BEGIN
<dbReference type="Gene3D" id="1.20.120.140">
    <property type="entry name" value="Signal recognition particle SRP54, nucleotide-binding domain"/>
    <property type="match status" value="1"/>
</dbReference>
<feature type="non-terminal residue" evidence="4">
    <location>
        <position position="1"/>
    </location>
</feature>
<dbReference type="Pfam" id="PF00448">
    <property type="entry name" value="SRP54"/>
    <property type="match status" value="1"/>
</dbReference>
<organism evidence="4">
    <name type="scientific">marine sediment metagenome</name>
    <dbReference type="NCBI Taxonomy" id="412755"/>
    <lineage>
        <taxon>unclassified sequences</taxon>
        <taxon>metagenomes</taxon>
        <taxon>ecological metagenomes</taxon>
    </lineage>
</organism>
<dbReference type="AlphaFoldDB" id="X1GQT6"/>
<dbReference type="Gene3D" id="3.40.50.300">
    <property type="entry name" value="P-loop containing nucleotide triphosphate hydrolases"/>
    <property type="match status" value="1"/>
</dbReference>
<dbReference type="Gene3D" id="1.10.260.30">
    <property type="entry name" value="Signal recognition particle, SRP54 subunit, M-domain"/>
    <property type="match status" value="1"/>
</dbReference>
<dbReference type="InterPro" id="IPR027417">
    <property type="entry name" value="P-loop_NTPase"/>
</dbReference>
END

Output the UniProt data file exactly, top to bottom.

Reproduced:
<dbReference type="Gene3D" id="1.20.120.140">
    <property type="entry name" value="Signal recognition particle SRP54, nucleotide-binding domain"/>
    <property type="match status" value="1"/>
</dbReference>
<feature type="non-terminal residue" evidence="4">
    <location>
        <position position="1"/>
    </location>
</feature>
<dbReference type="Pfam" id="PF00448">
    <property type="entry name" value="SRP54"/>
    <property type="match status" value="1"/>
</dbReference>
<organism evidence="4">
    <name type="scientific">marine sediment metagenome</name>
    <dbReference type="NCBI Taxonomy" id="412755"/>
    <lineage>
        <taxon>unclassified sequences</taxon>
        <taxon>metagenomes</taxon>
        <taxon>ecological metagenomes</taxon>
    </lineage>
</organism>
<dbReference type="AlphaFoldDB" id="X1GQT6"/>
<dbReference type="Gene3D" id="3.40.50.300">
    <property type="entry name" value="P-loop containing nucleotide triphosphate hydrolases"/>
    <property type="match status" value="1"/>
</dbReference>
<dbReference type="Gene3D" id="1.10.260.30">
    <property type="entry name" value="Signal recognition particle, SRP54 subunit, M-domain"/>
    <property type="match status" value="1"/>
</dbReference>
<dbReference type="InterPro" id="IPR027417">
    <property type="entry name" value="P-loop_NTPase"/>
</dbReference>